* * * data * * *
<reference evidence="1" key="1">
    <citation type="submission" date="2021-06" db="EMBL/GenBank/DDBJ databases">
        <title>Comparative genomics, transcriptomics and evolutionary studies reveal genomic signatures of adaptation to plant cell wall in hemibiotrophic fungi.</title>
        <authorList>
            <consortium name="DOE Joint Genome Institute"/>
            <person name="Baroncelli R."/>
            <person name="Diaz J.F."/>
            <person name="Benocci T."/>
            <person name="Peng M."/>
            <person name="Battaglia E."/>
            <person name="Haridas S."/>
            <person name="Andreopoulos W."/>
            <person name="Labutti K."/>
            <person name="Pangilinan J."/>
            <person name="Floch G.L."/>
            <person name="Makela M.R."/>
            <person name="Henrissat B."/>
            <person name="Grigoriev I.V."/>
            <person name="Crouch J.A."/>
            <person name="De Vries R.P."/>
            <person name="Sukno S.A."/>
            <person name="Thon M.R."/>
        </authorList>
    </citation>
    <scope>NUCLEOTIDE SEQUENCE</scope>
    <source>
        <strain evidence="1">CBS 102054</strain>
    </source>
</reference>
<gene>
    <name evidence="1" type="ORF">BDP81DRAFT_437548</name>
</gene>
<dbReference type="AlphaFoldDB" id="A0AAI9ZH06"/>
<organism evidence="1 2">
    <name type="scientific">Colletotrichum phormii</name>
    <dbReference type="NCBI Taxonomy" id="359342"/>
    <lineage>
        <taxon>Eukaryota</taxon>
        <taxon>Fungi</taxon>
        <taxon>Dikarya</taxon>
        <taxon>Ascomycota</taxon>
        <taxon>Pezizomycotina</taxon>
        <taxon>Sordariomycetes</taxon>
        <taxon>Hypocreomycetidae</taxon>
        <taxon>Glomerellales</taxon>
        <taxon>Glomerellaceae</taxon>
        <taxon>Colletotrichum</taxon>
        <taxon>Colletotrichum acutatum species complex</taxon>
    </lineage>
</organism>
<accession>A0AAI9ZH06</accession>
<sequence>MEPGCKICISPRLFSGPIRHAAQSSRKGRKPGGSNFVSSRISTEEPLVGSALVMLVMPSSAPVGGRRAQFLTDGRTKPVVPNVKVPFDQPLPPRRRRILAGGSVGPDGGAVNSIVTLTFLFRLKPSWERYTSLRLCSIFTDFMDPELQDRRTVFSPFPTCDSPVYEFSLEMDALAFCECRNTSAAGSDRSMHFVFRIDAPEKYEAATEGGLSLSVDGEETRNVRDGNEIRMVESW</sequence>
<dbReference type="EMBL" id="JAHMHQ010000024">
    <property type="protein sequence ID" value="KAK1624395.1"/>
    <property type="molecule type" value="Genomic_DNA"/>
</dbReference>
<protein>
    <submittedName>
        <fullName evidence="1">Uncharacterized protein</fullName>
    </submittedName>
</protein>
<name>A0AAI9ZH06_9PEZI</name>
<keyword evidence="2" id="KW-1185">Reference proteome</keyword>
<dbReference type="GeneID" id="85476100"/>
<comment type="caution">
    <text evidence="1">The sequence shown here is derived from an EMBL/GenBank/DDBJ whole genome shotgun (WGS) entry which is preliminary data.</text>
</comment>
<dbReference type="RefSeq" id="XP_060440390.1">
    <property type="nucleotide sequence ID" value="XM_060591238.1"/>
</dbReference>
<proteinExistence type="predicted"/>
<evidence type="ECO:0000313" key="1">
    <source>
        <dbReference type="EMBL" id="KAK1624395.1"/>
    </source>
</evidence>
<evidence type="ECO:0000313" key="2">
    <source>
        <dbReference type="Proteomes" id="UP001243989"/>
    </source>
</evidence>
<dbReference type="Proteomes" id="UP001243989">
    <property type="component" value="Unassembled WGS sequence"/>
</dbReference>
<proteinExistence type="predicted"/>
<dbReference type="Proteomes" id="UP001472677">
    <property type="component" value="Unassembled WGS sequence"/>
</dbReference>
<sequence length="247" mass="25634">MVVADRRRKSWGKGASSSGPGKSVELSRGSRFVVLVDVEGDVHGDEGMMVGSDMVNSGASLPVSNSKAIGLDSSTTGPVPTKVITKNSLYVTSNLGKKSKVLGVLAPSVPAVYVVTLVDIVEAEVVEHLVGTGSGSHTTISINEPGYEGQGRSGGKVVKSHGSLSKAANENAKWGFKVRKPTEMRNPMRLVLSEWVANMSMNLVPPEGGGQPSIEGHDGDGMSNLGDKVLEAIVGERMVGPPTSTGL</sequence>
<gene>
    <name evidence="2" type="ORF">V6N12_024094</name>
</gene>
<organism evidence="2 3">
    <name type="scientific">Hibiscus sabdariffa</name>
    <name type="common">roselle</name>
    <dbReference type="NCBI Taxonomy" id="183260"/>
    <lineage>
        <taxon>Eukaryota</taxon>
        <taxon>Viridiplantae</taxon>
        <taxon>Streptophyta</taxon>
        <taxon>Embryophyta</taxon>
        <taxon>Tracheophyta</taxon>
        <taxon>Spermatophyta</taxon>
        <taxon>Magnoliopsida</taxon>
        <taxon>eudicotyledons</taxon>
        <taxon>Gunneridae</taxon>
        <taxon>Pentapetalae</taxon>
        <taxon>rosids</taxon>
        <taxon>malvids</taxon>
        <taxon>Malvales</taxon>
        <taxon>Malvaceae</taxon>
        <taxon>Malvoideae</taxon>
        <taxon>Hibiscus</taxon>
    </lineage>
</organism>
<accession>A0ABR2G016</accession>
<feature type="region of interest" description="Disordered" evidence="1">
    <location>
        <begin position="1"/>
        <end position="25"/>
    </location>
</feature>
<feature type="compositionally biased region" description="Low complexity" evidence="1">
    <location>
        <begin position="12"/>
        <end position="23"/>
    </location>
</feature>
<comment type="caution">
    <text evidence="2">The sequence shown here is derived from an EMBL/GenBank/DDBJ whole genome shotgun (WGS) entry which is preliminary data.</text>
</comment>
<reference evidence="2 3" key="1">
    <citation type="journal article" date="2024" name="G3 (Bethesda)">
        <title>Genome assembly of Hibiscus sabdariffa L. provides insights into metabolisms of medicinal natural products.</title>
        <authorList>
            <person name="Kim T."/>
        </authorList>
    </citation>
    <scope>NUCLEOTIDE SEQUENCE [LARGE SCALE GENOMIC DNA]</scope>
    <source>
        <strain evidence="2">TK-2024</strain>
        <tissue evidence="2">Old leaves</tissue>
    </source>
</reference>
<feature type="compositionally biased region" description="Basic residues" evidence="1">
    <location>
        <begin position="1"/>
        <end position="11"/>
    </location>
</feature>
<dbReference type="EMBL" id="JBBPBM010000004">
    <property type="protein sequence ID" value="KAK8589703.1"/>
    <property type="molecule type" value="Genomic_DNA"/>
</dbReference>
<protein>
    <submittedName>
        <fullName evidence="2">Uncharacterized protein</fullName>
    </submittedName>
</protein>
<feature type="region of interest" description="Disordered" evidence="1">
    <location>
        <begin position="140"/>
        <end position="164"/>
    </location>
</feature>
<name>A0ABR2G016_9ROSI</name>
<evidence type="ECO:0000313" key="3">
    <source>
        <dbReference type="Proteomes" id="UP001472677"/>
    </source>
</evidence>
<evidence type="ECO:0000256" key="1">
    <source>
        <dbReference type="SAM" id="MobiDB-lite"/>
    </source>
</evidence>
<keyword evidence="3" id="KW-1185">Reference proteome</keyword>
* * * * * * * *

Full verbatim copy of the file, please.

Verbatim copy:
<reference evidence="1" key="1">
    <citation type="submission" date="2021-06" db="EMBL/GenBank/DDBJ databases">
        <title>Comparative genomics, transcriptomics and evolutionary studies reveal genomic signatures of adaptation to plant cell wall in hemibiotrophic fungi.</title>
        <authorList>
            <consortium name="DOE Joint Genome Institute"/>
            <person name="Baroncelli R."/>
            <person name="Diaz J.F."/>
            <person name="Benocci T."/>
            <person name="Peng M."/>
            <person name="Battaglia E."/>
            <person name="Haridas S."/>
            <person name="Andreopoulos W."/>
            <person name="Labutti K."/>
            <person name="Pangilinan J."/>
            <person name="Floch G.L."/>
            <person name="Makela M.R."/>
            <person name="Henrissat B."/>
            <person name="Grigoriev I.V."/>
            <person name="Crouch J.A."/>
            <person name="De Vries R.P."/>
            <person name="Sukno S.A."/>
            <person name="Thon M.R."/>
        </authorList>
    </citation>
    <scope>NUCLEOTIDE SEQUENCE</scope>
    <source>
        <strain evidence="1">CBS 102054</strain>
    </source>
</reference>
<gene>
    <name evidence="1" type="ORF">BDP81DRAFT_437548</name>
</gene>
<dbReference type="AlphaFoldDB" id="A0AAI9ZH06"/>
<organism evidence="1 2">
    <name type="scientific">Colletotrichum phormii</name>
    <dbReference type="NCBI Taxonomy" id="359342"/>
    <lineage>
        <taxon>Eukaryota</taxon>
        <taxon>Fungi</taxon>
        <taxon>Dikarya</taxon>
        <taxon>Ascomycota</taxon>
        <taxon>Pezizomycotina</taxon>
        <taxon>Sordariomycetes</taxon>
        <taxon>Hypocreomycetidae</taxon>
        <taxon>Glomerellales</taxon>
        <taxon>Glomerellaceae</taxon>
        <taxon>Colletotrichum</taxon>
        <taxon>Colletotrichum acutatum species complex</taxon>
    </lineage>
</organism>
<accession>A0AAI9ZH06</accession>
<sequence>MEPGCKICISPRLFSGPIRHAAQSSRKGRKPGGSNFVSSRISTEEPLVGSALVMLVMPSSAPVGGRRAQFLTDGRTKPVVPNVKVPFDQPLPPRRRRILAGGSVGPDGGAVNSIVTLTFLFRLKPSWERYTSLRLCSIFTDFMDPELQDRRTVFSPFPTCDSPVYEFSLEMDALAFCECRNTSAAGSDRSMHFVFRIDAPEKYEAATEGGLSLSVDGEETRNVRDGNEIRMVESW</sequence>
<dbReference type="EMBL" id="JAHMHQ010000024">
    <property type="protein sequence ID" value="KAK1624395.1"/>
    <property type="molecule type" value="Genomic_DNA"/>
</dbReference>
<protein>
    <submittedName>
        <fullName evidence="1">Uncharacterized protein</fullName>
    </submittedName>
</protein>
<name>A0AAI9ZH06_9PEZI</name>
<keyword evidence="2" id="KW-1185">Reference proteome</keyword>
<dbReference type="GeneID" id="85476100"/>
<comment type="caution">
    <text evidence="1">The sequence shown here is derived from an EMBL/GenBank/DDBJ whole genome shotgun (WGS) entry which is preliminary data.</text>
</comment>
<dbReference type="RefSeq" id="XP_060440390.1">
    <property type="nucleotide sequence ID" value="XM_060591238.1"/>
</dbReference>
<proteinExistence type="predicted"/>
<evidence type="ECO:0000313" key="1">
    <source>
        <dbReference type="EMBL" id="KAK1624395.1"/>
    </source>
</evidence>
<evidence type="ECO:0000313" key="2">
    <source>
        <dbReference type="Proteomes" id="UP001243989"/>
    </source>
</evidence>
<dbReference type="Proteomes" id="UP001243989">
    <property type="component" value="Unassembled WGS sequence"/>
</dbReference>
<proteinExistence type="predicted"/>
<dbReference type="Proteomes" id="UP001472677">
    <property type="component" value="Unassembled WGS sequence"/>
</dbReference>
<sequence length="247" mass="25634">MVVADRRRKSWGKGASSSGPGKSVELSRGSRFVVLVDVEGDVHGDEGMMVGSDMVNSGASLPVSNSKAIGLDSSTTGPVPTKVITKNSLYVTSNLGKKSKVLGVLAPSVPAVYVVTLVDIVEAEVVEHLVGTGSGSHTTISINEPGYEGQGRSGGKVVKSHGSLSKAANENAKWGFKVRKPTEMRNPMRLVLSEWVANMSMNLVPPEGGGQPSIEGHDGDGMSNLGDKVLEAIVGERMVGPPTSTGL</sequence>
<gene>
    <name evidence="2" type="ORF">V6N12_024094</name>
</gene>
<organism evidence="2 3">
    <name type="scientific">Hibiscus sabdariffa</name>
    <name type="common">roselle</name>
    <dbReference type="NCBI Taxonomy" id="183260"/>
    <lineage>
        <taxon>Eukaryota</taxon>
        <taxon>Viridiplantae</taxon>
        <taxon>Streptophyta</taxon>
        <taxon>Embryophyta</taxon>
        <taxon>Tracheophyta</taxon>
        <taxon>Spermatophyta</taxon>
        <taxon>Magnoliopsida</taxon>
        <taxon>eudicotyledons</taxon>
        <taxon>Gunneridae</taxon>
        <taxon>Pentapetalae</taxon>
        <taxon>rosids</taxon>
        <taxon>malvids</taxon>
        <taxon>Malvales</taxon>
        <taxon>Malvaceae</taxon>
        <taxon>Malvoideae</taxon>
        <taxon>Hibiscus</taxon>
    </lineage>
</organism>
<accession>A0ABR2G016</accession>
<feature type="region of interest" description="Disordered" evidence="1">
    <location>
        <begin position="1"/>
        <end position="25"/>
    </location>
</feature>
<feature type="compositionally biased region" description="Low complexity" evidence="1">
    <location>
        <begin position="12"/>
        <end position="23"/>
    </location>
</feature>
<comment type="caution">
    <text evidence="2">The sequence shown here is derived from an EMBL/GenBank/DDBJ whole genome shotgun (WGS) entry which is preliminary data.</text>
</comment>
<reference evidence="2 3" key="1">
    <citation type="journal article" date="2024" name="G3 (Bethesda)">
        <title>Genome assembly of Hibiscus sabdariffa L. provides insights into metabolisms of medicinal natural products.</title>
        <authorList>
            <person name="Kim T."/>
        </authorList>
    </citation>
    <scope>NUCLEOTIDE SEQUENCE [LARGE SCALE GENOMIC DNA]</scope>
    <source>
        <strain evidence="2">TK-2024</strain>
        <tissue evidence="2">Old leaves</tissue>
    </source>
</reference>
<feature type="compositionally biased region" description="Basic residues" evidence="1">
    <location>
        <begin position="1"/>
        <end position="11"/>
    </location>
</feature>
<dbReference type="EMBL" id="JBBPBM010000004">
    <property type="protein sequence ID" value="KAK8589703.1"/>
    <property type="molecule type" value="Genomic_DNA"/>
</dbReference>
<protein>
    <submittedName>
        <fullName evidence="2">Uncharacterized protein</fullName>
    </submittedName>
</protein>
<feature type="region of interest" description="Disordered" evidence="1">
    <location>
        <begin position="140"/>
        <end position="164"/>
    </location>
</feature>
<name>A0ABR2G016_9ROSI</name>
<evidence type="ECO:0000313" key="3">
    <source>
        <dbReference type="Proteomes" id="UP001472677"/>
    </source>
</evidence>
<evidence type="ECO:0000256" key="1">
    <source>
        <dbReference type="SAM" id="MobiDB-lite"/>
    </source>
</evidence>
<keyword evidence="3" id="KW-1185">Reference proteome</keyword>